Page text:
- By John HudsonJohn Hudson is a senior reporter at Foreign Policy, where he covers diplomacy and national security issues in Washington. He has reported from several geopolitical hotspots, including Ukraine, Pakistan, Malaysia, China, and Georgia. Prior to joining FP, John covered politics and global affairs for the Atlantic magazine’s news blog, the Atlantic Wire. In 2008, he covered the August war between Russia and Georgia from Tbilisi and the breakaway region of Abkhazia. He has appeared on CNN, MSNBC, BBC, C-SPAN, Fox News radio, Al Jazeera, and other broadcast outlets. He has been with the magazine since 2013.
Not sidestepping controversy, Condoleezza Rice will defend the Bush administration’s enhanced interrogation and rendition program at the dedication of the George W. Bush Presidential Library and Museum on Thursday.
The remarks will appear in a five-minute video presentation, which was obtained by Foreign Policy in advance of the dedication. In the clip, Rice emphasizes Bush’s deep commitment to civil liberties and national security while making "difficult decisions" following the Sept. 11 terror attacks. She also claims the interrogation program prevented future attacks on the homeland.
"The president asked two very important questions in the decision to use these techniques," says Rice of her former boss’s interrogation program. "He asked the CIA if it was necessary and he asked the Justice Department if it was legal. Both departments answered yes."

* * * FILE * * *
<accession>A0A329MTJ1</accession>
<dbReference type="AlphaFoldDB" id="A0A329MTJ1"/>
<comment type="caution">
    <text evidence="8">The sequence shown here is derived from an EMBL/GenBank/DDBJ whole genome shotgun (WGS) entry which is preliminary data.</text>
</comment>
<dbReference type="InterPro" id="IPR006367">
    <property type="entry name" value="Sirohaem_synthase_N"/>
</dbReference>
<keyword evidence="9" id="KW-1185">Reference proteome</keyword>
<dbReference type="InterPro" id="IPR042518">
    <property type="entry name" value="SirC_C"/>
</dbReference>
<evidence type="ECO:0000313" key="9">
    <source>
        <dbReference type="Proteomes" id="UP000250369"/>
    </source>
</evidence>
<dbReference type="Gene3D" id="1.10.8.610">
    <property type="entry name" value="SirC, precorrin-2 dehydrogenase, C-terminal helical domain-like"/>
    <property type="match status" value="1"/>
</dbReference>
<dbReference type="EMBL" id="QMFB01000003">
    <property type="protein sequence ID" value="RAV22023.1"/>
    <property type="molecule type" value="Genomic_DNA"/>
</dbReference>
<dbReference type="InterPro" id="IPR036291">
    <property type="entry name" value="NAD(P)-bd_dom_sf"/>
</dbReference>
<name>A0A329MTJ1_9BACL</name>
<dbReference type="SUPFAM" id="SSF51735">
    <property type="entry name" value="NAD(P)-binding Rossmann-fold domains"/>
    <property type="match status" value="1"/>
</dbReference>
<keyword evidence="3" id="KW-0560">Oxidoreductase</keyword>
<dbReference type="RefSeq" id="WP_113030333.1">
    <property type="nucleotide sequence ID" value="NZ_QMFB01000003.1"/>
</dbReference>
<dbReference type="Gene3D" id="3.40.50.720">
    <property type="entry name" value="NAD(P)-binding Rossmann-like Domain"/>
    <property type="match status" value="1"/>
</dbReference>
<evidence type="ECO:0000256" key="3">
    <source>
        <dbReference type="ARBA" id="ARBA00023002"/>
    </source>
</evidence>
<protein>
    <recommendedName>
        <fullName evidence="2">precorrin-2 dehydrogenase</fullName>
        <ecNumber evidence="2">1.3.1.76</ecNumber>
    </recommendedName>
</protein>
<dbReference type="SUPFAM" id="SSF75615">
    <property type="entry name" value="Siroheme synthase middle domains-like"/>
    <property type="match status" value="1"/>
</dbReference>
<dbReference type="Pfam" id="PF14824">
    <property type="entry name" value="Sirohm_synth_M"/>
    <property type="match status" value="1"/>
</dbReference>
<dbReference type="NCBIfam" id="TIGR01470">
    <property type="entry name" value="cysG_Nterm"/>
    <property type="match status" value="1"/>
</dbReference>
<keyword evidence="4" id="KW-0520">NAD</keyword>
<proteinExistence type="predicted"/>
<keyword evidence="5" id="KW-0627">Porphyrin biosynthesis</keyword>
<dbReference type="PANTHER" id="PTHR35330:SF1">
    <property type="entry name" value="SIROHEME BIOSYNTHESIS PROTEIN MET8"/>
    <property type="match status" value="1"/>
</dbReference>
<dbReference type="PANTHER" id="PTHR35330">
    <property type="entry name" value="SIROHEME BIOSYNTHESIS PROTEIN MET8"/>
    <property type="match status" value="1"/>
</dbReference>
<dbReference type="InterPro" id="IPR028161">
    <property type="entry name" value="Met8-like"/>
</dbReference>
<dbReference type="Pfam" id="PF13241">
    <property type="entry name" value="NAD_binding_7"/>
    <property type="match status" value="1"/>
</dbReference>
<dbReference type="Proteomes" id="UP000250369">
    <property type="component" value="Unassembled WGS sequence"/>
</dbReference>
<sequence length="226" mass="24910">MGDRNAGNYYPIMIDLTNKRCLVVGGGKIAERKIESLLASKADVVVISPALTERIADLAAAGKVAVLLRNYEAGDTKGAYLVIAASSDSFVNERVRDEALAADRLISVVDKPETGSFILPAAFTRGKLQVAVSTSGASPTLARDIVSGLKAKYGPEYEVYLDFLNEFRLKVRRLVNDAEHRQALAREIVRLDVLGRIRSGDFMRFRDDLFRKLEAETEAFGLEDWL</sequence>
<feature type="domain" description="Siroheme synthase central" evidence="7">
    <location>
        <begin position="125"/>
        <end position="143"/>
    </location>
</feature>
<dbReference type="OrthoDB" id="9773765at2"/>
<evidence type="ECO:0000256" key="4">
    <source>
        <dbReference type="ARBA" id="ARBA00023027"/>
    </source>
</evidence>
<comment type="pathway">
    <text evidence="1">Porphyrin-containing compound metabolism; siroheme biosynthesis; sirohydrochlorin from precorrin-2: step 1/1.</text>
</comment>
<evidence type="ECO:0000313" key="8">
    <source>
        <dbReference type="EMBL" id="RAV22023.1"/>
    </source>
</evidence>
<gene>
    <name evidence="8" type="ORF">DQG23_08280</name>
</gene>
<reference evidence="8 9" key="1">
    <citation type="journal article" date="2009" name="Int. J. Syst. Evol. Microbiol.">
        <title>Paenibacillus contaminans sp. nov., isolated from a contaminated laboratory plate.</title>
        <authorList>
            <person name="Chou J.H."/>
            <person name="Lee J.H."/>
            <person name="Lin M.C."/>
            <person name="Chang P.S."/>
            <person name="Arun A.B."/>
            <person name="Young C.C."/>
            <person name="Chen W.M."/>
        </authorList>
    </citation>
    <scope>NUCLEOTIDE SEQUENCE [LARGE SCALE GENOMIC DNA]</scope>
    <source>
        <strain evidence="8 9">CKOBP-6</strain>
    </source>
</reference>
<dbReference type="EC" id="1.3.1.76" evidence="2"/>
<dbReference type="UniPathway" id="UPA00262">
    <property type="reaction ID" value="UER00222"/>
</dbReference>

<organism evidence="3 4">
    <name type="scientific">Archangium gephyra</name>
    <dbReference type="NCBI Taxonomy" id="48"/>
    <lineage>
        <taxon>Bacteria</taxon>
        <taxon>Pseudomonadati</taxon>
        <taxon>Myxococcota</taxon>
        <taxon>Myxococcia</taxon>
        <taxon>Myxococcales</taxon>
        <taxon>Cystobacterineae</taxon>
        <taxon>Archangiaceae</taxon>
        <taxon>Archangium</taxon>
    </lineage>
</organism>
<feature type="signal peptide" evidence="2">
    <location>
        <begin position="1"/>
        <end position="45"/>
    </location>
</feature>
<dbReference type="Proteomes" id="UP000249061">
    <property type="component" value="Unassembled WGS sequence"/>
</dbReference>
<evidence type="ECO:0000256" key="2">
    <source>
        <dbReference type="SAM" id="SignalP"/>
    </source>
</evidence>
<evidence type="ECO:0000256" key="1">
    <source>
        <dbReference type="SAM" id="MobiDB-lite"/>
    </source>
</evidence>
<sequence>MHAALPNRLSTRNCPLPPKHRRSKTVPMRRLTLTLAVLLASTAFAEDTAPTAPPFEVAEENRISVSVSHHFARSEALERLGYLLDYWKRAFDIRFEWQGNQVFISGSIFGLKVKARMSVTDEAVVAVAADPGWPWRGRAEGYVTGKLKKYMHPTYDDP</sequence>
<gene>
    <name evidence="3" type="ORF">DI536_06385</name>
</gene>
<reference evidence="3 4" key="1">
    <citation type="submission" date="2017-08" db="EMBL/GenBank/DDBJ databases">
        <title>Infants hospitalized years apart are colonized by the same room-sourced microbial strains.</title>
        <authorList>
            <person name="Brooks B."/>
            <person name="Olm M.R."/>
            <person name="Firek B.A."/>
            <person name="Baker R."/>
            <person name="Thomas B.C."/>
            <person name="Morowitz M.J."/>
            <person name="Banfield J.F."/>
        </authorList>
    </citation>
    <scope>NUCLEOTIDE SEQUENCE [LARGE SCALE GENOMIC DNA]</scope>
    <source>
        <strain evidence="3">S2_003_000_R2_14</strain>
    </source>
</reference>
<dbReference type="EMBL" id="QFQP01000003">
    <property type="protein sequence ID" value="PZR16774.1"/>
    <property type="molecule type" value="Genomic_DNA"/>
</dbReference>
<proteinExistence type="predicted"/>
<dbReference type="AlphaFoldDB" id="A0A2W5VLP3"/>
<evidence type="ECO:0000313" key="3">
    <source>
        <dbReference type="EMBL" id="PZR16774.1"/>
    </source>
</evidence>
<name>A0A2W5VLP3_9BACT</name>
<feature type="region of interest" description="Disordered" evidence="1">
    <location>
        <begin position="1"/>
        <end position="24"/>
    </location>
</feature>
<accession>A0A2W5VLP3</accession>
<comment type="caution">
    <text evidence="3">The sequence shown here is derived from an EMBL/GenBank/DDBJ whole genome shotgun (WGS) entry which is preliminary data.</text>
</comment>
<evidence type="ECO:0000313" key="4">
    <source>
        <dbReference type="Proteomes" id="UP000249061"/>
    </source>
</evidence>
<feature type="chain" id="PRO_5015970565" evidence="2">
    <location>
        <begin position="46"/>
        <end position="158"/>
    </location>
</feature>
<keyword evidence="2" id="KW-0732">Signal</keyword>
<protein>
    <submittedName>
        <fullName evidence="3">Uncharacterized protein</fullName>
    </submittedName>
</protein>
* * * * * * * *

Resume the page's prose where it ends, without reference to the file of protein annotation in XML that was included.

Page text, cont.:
"Only when he was satisfied that we could protect both our liberties and our security did he signal that we could go ahead," says the former secretary of state. "The fact that we have not had a successful attack on our territory traces directly to those difficult decisions." A portion of the clip appears below:
The remarks may cause something of an awkward moment today, as they coincide with Barack Obama’s visit to the Bush library. Though Obama and Bush have shared many counterterrorism policies, enhanced interrogation remains a key sticking point between the two administrations, with the president on record opposing Bush administration policies. "I believe that waterboarding was torture and, whatever legal rationals were used, it was a mistake," Obama said in 2009.
Rice’s remarks also come as partisans on both sides grapple with Bush’s legacy. A New Washington Post/ABC News poll shows Bush’s approval rating rising to 47 percent, a sharp increase from when he left office in 2009 at 33 percent. Barack Obama’s approval rating, meanwhile, hovers around 47 percent as well.